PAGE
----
1. Jul 6, 2011

### elegysix

given (-1)! = $\tilde{\infty}$ , which is complex infinity

the real part of $\tilde{\infty}$ is $\overline{?}$ which is "a quantity whose magnitude cannot be determined" as stated in wolfram's site at http://functions.wolfram.com/Constants/ComplexInfinity/introductions/Symbols/ShowAll.html" [Broken]

can we say that taking the real part of x/(-1)!

RE( x / $\tilde{\infty}$ ) = x/c, where c is an arbitrary constant?

Last edited by a moderator: May 5, 2017
2. Jul 6, 2011

### pmsrw3

Any finite x divided by infinity gives 0. You can see this in the "Divide" table of the page you reference. So Re(x/inf) = 0, assuming x is finite.

3. Jul 6, 2011

### elegysix

there must be some distinction between infinity and complex infinity. I know that what you say is true for division by infinity, but this is not what I am asking. I assume that infinity and complex infinity are not the same thing.

Is c + $\infty$i an example of complex infinity? if it is, then clearly Re( c + $\infty$i ) = c which is not $\infty$ as you suggest.

4. Jul 6, 2011

### pmsrw3

"Infinity" is a somewhat vague concept. There are lots of different types of infinity. Complex infinity is one of them. It is a single point, that, adjoined to the complex plane, completes the Riemann sphere and allows you to give sensible answers to many question in complex analysis that, without it, have no answer.

For any finite x, x/$\infty$ is 0 for every type of infinity I know of for which the question makes sense.

When you write "Re( c + $\infty$i )", do you mean that to be complex infinity? If so, it is not correct that Re( c + $\infty$i ) = c. c + $\infty$i is $\infty$, and the question of its real value has no answer. Complex infinity does not have real and imaginary parts. I'm not sure why you think that I suggested that Re( c + $\infty$i ) = $\infty$.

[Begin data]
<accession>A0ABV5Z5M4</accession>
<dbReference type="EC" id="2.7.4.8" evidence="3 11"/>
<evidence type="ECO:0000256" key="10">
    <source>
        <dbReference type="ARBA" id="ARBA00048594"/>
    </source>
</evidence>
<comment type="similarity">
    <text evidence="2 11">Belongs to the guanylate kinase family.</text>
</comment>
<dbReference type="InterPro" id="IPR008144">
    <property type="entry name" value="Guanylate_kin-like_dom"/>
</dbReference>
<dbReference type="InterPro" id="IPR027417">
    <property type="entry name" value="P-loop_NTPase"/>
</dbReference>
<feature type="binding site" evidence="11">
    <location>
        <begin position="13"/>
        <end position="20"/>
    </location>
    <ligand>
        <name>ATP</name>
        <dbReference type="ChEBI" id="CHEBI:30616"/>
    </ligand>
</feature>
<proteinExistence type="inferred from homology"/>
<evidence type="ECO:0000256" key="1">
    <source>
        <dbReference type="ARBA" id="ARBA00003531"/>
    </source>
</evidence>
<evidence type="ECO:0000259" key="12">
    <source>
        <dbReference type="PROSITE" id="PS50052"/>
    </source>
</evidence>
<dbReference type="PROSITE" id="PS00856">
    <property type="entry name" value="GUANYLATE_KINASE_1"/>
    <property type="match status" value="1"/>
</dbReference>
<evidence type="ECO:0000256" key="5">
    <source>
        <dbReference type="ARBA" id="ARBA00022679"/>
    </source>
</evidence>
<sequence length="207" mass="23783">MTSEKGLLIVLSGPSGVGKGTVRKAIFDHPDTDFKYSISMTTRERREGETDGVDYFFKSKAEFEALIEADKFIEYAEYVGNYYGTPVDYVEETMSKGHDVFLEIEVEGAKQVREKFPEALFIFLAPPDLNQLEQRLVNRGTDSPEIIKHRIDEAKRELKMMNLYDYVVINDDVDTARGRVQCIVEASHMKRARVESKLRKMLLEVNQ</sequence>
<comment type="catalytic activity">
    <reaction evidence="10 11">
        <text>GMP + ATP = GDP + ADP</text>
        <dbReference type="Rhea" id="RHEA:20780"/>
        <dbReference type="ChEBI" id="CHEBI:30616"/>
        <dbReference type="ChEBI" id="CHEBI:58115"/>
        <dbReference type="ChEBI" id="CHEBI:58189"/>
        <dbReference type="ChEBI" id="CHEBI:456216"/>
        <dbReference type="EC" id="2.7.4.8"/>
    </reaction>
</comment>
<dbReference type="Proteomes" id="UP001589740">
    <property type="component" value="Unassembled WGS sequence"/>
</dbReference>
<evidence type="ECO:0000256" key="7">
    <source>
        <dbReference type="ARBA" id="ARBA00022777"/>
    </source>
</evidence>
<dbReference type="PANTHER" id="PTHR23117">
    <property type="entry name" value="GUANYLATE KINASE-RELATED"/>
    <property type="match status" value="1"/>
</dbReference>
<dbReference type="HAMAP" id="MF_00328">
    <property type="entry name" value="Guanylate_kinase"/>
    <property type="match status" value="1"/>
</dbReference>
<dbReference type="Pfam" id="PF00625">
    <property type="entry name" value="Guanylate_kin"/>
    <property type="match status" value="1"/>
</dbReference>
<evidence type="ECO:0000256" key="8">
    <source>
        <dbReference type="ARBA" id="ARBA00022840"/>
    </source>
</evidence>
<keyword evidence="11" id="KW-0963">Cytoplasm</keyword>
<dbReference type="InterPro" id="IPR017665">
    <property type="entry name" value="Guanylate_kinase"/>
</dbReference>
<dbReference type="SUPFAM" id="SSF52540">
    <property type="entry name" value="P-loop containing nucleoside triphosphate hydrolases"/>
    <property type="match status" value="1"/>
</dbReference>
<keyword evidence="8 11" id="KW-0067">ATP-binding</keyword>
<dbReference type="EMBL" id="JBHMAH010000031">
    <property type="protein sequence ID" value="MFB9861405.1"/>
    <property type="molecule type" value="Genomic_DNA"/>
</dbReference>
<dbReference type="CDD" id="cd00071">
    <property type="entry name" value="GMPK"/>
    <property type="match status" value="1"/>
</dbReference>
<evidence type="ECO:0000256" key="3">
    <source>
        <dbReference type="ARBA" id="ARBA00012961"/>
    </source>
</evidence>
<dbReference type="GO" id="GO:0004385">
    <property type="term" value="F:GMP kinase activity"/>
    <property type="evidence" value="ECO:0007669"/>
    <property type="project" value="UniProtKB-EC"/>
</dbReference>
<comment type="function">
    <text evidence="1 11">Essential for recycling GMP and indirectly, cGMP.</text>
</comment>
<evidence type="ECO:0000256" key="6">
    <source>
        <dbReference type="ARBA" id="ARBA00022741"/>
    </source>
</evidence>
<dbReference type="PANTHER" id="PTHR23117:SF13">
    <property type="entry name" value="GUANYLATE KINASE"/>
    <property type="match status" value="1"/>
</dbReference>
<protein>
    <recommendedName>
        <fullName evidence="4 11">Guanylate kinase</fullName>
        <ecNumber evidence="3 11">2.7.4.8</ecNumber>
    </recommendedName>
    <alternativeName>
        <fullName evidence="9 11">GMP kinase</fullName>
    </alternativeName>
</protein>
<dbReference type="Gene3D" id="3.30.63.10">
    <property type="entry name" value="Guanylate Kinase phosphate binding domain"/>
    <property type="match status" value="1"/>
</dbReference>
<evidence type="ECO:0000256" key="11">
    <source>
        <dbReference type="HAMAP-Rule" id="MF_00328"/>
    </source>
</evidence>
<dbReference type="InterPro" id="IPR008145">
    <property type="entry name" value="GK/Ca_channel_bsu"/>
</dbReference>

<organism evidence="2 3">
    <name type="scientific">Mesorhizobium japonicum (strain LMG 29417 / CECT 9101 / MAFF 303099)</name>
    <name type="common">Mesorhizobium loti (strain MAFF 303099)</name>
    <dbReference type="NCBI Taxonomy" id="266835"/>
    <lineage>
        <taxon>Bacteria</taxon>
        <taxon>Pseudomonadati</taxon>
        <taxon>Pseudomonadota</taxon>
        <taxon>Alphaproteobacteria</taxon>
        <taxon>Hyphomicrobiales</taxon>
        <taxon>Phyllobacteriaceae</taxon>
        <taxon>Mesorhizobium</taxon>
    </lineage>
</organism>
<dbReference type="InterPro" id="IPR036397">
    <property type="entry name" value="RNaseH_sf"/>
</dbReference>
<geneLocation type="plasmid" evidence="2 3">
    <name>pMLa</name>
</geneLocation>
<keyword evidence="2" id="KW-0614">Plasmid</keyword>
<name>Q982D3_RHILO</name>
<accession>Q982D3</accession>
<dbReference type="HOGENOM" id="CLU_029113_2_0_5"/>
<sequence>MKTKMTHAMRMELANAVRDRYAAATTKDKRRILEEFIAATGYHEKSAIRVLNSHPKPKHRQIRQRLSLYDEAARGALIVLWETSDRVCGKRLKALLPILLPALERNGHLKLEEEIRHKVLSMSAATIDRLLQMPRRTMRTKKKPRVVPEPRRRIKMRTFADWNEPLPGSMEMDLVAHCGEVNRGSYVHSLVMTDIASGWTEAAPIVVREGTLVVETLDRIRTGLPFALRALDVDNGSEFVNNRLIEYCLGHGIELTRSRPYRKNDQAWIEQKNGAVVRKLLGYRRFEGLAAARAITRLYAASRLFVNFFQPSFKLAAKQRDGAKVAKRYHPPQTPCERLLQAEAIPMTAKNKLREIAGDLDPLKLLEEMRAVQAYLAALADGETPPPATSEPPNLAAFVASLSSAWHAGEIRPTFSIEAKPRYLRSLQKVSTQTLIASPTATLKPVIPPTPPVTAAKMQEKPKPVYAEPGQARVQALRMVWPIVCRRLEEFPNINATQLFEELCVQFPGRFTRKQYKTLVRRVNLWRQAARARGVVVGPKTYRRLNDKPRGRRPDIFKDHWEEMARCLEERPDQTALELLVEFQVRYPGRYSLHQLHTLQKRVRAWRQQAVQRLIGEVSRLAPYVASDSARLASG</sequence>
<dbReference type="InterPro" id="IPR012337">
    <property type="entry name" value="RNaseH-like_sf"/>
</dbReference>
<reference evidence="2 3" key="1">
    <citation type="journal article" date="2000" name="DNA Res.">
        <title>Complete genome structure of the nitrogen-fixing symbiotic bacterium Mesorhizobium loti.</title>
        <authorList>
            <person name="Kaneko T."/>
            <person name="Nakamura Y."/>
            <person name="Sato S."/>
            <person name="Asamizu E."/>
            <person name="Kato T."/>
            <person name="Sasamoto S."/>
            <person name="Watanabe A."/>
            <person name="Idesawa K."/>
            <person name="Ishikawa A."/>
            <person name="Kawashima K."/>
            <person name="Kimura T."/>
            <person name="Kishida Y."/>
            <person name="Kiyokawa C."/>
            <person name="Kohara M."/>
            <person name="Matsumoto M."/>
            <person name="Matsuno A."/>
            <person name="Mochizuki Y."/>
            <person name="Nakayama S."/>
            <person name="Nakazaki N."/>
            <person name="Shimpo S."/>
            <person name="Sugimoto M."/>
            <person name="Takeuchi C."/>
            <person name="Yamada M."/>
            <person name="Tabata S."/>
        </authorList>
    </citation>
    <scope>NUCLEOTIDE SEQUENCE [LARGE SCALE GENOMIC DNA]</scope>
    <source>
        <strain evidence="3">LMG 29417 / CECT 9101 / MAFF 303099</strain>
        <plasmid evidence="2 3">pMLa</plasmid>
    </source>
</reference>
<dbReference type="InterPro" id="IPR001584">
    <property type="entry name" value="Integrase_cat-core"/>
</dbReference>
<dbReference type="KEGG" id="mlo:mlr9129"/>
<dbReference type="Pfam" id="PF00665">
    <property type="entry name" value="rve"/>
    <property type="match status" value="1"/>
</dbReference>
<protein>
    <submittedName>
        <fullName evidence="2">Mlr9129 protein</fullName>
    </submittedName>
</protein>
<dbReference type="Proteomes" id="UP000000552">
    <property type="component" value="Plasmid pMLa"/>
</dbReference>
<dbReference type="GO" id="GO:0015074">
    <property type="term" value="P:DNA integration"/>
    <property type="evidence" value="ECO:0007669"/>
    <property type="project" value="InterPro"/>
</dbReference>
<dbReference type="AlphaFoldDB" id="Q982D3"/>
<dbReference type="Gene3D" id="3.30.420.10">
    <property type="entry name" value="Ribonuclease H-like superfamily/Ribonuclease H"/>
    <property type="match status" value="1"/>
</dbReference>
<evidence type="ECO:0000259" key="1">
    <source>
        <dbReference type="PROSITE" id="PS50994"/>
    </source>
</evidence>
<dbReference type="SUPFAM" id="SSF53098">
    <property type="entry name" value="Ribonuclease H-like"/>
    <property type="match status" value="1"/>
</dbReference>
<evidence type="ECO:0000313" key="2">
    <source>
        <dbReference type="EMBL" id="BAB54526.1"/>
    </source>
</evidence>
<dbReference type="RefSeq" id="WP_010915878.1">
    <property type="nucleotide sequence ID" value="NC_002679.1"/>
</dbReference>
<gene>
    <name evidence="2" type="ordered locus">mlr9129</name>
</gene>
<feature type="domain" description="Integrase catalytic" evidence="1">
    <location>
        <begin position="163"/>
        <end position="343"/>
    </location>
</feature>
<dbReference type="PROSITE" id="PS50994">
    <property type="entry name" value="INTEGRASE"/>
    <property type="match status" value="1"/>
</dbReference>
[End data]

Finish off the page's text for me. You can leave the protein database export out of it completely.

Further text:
5. Jul 6, 2011

### SteveL27

I didn't go through the entire Wolfram page in detail, but there may be some discrepancies in what Wolfram's got, and the way most mathematicians think about the point at infinity.

In fact I believe the Wolfram page describes how Mathematica treats complex infinity. But it doesn't actually tell you what complex infinity is. To understand complex infinity, you should have a look at the Wiki writeup about the Riemann sphere ...

http://en.wikipedia.org/wiki/Riemann_sphere

That article says nothing about the Re and Im of complex infinity. I don't think those are defined. I can't think of a sensible way to define them.

In the complex plane, complex infinity is the (extended) limit of every ray leaving the origin; in the same sense that +/- infinity are the hypothetical "ends" of the extended real line.

In other words if you imagine the complex plane all the way out to infinity (speaking conceptually now), and then think about the "border" all the way around the plane; then if you identify every point of the border with a single point, that's the point at complex infinity.

It's like taking a rectangular piece of cloth and sewing together the entire perimeter, to make a sphere. If you had an infinitely large rectangular cloth and you sewed together its entire boundary to make a finite-sized sphere, that would be the Riemann sphere. And the "point at infinity" is the entire boundary, sewn together into one point.

The best way to think of it is through stereographic projection ... this is the diagram on the Wiki page.

It's not helpful to regard complex infinity as a number you can just use the same way as any other complex number. It's an ideal point, created through a little mathematical magic. The Wolfram page is telling you how Mathematica treats complex infinity ... it's not telling you what complex infinity really is in terms of mathematics.

I hope this might help put the Wolfram page into context.

By the way, where did (-1)! = $\tilde{\infty}$ come from?

Last edited: Jul 6, 2011
6. Jul 6, 2011

### pmsrw3

z! has a first-order pole at every negative integer.

7. Jul 6, 2011

### elegysix

plugging (-1)! into wolfram alpha gives (-1)! = $\tilde{\infty}$